Join Date: Jul 2008
Location: Seattle, WA -Eugene OR
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Our boat was built late 2000. It is identical to the several I have seen from that period to 2004 excepting how it was set up with spinnaker or gennaker, and how mainsheet is handled. Options were extra tankage, bigger batteries, bigger alternator.
Because the boom comes back so far I really see no way to run a framed bimini. You might look at the photos on yachtworld of the red one in Seattle for $289K. Its been for sale for years, is the most heavily equiped one out there hence the silly price. They may have figured out the bimini.
The boat has minimal tankage, and if you add much you will screw up the performance. I have 75 gal fresh water, 27 gallons fuel and 11 gallon holding tank. The only obvious place for more storage is under v berth which screws up the balance of boat. All the D39 I have seen come with 100' of 5/16" chain for rode. You could cut off as much as you dare and replace with line to save some weight to offset the increased weight if you added extra fuel or water storage below v berth.
If you plan on cruising the stock alternator should be replaced with a high output and external regulator. We went with 100 amp Balmar and high quality v belt and are very happy. We also have the upgrade 2 8D battery house bank, AGMs. Most of the D39 from that era had Yanmar 3JH3E engine, putting out 38-40hp and a saildrive. Yanmars, if you don't know are high rpm engines. They like to be run at 2800-3200 rpm. Even well insulated alot of noise comes out of engine compartment. Something to consider if you expect to motor a lot.
With the aft sheeting of the main coming down to traveler right in front of bimini , mounting navigation instruments like chartplotter at the helm would be dicy. I have not seen anyone do it. Our chartplotter/radar are down below at Nav table and we use a hand held Garmin in the cockpit. If you mounted a panel of instruments at binnacle and hooked the mainsheet during a tack or jibe you would likely rip it right off. Boat comes equiped with Harken's self tending traveler, so when you tack it takes a field trip to other side. Very nice set up for performance sailing but makes hanging a bunch of instruments off binnacle area problematic.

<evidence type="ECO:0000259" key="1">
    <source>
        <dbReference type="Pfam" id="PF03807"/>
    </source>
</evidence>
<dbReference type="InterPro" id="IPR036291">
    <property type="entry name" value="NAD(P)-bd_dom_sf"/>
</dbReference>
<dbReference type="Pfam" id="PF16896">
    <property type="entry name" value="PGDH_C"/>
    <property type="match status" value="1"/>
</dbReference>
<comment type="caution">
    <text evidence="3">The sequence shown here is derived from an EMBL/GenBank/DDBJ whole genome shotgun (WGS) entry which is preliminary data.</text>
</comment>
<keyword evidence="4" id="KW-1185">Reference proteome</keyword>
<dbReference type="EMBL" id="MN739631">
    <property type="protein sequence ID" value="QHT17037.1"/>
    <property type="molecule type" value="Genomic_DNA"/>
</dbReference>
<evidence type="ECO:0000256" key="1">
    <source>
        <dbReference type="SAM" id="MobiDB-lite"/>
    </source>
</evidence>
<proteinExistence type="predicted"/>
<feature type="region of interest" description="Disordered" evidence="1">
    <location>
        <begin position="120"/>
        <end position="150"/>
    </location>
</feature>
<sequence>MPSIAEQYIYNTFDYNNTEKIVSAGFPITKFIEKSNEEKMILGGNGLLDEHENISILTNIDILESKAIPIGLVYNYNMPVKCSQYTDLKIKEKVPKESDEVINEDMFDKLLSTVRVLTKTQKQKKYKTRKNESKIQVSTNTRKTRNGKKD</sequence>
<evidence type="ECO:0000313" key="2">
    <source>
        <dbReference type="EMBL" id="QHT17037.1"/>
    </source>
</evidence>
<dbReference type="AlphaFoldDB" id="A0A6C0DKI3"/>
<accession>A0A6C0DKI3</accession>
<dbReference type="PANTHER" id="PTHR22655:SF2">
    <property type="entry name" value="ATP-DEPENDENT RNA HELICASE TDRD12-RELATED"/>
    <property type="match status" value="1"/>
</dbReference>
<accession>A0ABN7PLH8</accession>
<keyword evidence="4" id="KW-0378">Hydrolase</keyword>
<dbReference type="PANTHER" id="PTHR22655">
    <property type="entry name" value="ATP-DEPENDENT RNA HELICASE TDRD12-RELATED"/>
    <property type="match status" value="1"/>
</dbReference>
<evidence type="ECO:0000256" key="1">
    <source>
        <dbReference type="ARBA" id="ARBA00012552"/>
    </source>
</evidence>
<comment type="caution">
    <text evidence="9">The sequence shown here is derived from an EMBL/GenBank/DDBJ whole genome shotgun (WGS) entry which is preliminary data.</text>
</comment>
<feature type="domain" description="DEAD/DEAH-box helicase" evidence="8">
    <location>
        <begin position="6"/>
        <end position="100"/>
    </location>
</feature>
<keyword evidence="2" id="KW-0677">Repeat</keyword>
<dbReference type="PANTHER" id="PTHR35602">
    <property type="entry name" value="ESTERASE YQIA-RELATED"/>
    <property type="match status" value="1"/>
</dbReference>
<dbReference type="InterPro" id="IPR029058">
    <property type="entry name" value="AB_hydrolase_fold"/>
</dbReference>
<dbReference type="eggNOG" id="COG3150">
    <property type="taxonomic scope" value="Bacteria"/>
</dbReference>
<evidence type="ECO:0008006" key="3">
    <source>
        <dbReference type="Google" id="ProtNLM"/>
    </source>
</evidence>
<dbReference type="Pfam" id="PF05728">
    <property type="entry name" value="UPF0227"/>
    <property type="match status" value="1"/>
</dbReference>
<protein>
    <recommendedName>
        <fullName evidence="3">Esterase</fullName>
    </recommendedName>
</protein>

All the boats I have seen or know of for US sale have been two cabin , aft head boats. I understand that in Europe the boat can be set up for charter with 3 cabins, 2 heads, a silly idea. One of the main attractions for crusing is how large the two cabins are plus a nice size head/shower and the huge garage which obviously would go in a 3 cabin layout.
Not having kids and doing most of our sailing as a couple we only looked at 2 cabin boats.
Another nice thing about Dehlers, at least from that time period, is the fit and finish and quality of most everything. The mattresses are very nice, the upholstery is first rate, The self storing hatch is a huge timesaver, two seconds it can be opened or closed. Curved steps on companion way so that when boat is heeled over you have a nice level step. All the covers to the bilge are edged with teflon bumpers so the covers don't rattle in a seaway. Is all this stuff worth an extra $100K on a new boat, no not close, but when you buy the boat used that premium goes way down obviously.
One of the treats to the boat is light air sailing, we sail in pretty congested waters, lots of boats. When its low wind and we have gennaker up , we have yet to be passed by another boat except for a couple J boats also flying colored sails.
good luck with your search